Thursday, May 27, 2021

Australian Universities Should use the Pandemic to Reform

Baré, Beard, Marshman and Tjia ask "Does the COVID-19 emergency create an opportunity to reform the Australian university workforce?" (2021). They suggest that Australian universities could change, if those in the sector had the will to do so. The authors suggest the university workforce requires knowledge of digital and artificial intelligence (AI), capability to innovate, skills for  engagement with industry/government/community, flexibility, learner-centric approaches, and team skills. Those are all achievable, assuming staff and potential staff, are given incentives to acquire those skills. However, I suggest some of the structural reforms suggested appear contrary to this and internally inconsistent. 

Baré, Beard, Marshman and Tjia suggest  more flexibility in university employment conditions, but also job security and better pay for casual academic staff. However if universities gain more ability to hire and fire "permanent" staff, why would they want to give this up for the staff they already can already hire and fire: the casuals?

In taking on increasing numbers of international students over the last decade, universities realized that this source of revenue could cease quickly. For that reason universities have relied on large numbers of casual staff and those on short term contracts. When COVID-19 struck, these staff had no jobs. This was not an unintended consequence of the pandemic: it was the activation of a planned contingency. That was not some secret plan by heartless bureaucrats: just a fact of life. If universities don't have the revenue to pay staff, they can't pay them.

Unlike other employers, universities are able to train staff, but have someone else pay for this training (either the students, or the government or both). There are many more research academics graduated than there are academic positions for. As a result, for most jobs, universities have no incentive to offer career paths, permanent positions or competitive salaries.

There are plenty of people with academic training who are ready and willing to take on a job at a university. This is similar to the entertainment industry, where there are many more artists and musicians than jobs for. Some can earn a living teaching, but most need another career outside entertainment. 

Baré, Beard, Marshman and Tjia suggest a role for "third space professionals", who could undertake both academic and professional roles at universities. I suggest this is too inward looking and narrow an approach. Instead I suggest a role for professionals, who have skills for a role outside university, but can also undertake administration, education, and some research at a university. As an example, those teaching students need to know a lot about their discipline, but also a little about teaching. The can work alongside educational designers and other specialists. Those carrying out roles requiring innovation or industry liaison will also require extra skills.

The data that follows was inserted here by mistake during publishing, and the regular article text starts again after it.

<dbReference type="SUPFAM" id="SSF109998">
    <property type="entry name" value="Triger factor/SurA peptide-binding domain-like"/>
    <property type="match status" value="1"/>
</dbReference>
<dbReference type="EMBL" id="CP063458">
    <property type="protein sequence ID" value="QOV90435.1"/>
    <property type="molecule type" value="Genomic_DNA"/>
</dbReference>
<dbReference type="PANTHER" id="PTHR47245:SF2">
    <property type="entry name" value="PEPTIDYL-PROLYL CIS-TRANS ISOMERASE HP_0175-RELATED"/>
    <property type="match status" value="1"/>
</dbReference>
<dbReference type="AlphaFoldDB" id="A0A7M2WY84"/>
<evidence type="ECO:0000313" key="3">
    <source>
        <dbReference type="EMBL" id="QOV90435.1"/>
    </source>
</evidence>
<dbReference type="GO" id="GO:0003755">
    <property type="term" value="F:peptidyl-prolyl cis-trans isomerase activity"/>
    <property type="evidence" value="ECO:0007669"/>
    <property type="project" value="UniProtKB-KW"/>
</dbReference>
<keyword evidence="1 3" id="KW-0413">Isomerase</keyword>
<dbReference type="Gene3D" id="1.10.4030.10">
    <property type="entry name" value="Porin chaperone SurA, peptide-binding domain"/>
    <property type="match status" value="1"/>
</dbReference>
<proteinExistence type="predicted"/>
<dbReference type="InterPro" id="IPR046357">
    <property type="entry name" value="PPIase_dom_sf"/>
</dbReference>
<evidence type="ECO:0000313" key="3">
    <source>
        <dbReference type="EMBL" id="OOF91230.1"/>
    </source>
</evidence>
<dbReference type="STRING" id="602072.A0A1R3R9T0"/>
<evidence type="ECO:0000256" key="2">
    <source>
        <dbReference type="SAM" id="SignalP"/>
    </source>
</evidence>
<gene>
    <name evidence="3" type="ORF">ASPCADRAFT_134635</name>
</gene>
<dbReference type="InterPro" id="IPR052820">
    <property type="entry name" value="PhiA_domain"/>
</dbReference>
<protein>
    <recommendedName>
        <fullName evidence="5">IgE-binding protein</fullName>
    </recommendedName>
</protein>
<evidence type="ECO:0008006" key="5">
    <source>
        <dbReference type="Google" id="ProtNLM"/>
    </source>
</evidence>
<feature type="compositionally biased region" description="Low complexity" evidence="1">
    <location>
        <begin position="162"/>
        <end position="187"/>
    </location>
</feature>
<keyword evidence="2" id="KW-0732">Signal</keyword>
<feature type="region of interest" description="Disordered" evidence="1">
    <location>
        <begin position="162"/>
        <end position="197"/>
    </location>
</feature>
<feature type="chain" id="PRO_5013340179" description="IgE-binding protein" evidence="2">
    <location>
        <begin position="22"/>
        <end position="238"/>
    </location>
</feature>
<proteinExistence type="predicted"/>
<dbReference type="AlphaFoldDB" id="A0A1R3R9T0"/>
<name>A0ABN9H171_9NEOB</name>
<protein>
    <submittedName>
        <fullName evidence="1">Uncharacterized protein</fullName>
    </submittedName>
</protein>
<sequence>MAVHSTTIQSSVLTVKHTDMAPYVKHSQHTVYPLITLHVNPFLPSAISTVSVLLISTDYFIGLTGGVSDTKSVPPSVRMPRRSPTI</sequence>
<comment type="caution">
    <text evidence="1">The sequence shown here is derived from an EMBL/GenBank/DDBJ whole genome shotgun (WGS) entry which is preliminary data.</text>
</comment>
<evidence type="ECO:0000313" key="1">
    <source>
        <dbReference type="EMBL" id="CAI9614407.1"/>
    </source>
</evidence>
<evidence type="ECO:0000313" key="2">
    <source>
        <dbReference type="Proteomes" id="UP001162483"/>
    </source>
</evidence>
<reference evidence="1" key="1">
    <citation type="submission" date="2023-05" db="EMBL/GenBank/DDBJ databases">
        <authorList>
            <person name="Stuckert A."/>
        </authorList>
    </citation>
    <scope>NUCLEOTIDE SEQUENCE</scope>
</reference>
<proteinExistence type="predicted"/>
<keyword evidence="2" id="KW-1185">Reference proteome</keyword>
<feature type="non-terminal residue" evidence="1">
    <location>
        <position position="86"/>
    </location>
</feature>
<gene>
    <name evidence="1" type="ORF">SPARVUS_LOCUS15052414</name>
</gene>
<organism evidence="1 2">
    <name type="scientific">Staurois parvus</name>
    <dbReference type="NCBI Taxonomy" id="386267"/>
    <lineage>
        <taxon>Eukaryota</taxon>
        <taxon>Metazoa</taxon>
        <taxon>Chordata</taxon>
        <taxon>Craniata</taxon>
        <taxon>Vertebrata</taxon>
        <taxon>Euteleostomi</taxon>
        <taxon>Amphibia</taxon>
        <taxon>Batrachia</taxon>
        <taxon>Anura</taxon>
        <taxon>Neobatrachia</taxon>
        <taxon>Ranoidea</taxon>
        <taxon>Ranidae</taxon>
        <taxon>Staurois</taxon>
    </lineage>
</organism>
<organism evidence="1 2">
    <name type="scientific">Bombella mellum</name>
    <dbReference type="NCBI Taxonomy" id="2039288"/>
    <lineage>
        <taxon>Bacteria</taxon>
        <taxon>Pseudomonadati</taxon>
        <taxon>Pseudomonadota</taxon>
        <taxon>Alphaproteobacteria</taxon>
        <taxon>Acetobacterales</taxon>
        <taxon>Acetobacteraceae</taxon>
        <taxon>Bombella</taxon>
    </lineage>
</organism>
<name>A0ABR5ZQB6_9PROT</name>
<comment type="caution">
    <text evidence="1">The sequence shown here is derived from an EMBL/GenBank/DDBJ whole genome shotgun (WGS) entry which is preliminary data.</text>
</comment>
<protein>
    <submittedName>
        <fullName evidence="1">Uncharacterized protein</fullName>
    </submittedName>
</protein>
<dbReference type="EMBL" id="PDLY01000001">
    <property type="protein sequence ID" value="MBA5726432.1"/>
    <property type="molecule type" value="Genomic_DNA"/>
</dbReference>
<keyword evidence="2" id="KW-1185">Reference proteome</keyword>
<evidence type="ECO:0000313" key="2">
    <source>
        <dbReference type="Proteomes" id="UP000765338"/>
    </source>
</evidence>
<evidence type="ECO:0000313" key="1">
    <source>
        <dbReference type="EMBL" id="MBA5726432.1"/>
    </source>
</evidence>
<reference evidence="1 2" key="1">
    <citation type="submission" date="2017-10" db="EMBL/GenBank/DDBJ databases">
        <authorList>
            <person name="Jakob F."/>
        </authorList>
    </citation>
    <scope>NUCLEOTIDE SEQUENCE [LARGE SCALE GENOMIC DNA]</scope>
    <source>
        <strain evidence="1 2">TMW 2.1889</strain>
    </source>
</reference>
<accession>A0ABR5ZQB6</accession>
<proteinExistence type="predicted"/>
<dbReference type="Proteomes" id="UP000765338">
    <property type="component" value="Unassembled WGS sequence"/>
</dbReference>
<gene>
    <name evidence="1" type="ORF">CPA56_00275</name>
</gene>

It is not possible for universities to provide long term permanent employment for increasing numbers of research graduates, in the face of uncertain demand for their services. Instead, I suggest the graduates should be prepared for roles outside academia and research. A few of them will get secure jobs at universities, but the majority should be ready to work in government and industry. Some of those can have part time, temporary jobs at university, as and when needed, bringing with them their real-world experience.

I bring to my university work experience from the computing industry.  I can carry out the role as an educational designer, having postgraduate qualifications in the field, but also teach practical skills to  computing students, being a certified computer professional. As part of this I teach alongside professionals from the university's careers unit. Those teaching do need some knowledge of research techniques, but do not need to be rock stars of the research worls, as research shows that while a popular academic might appeal to students, this does not improve the quality of their learning (Uttl,  White, & Gonzale, 2017).


Uttl, B., White, C. A., & Gonzalez, D. W. (2017). Meta-analysis of faculty's teaching effectiveness: Student evaluation of teaching ratings and student learning are not relatedStudies in Educational Evaluation54, 22-42.

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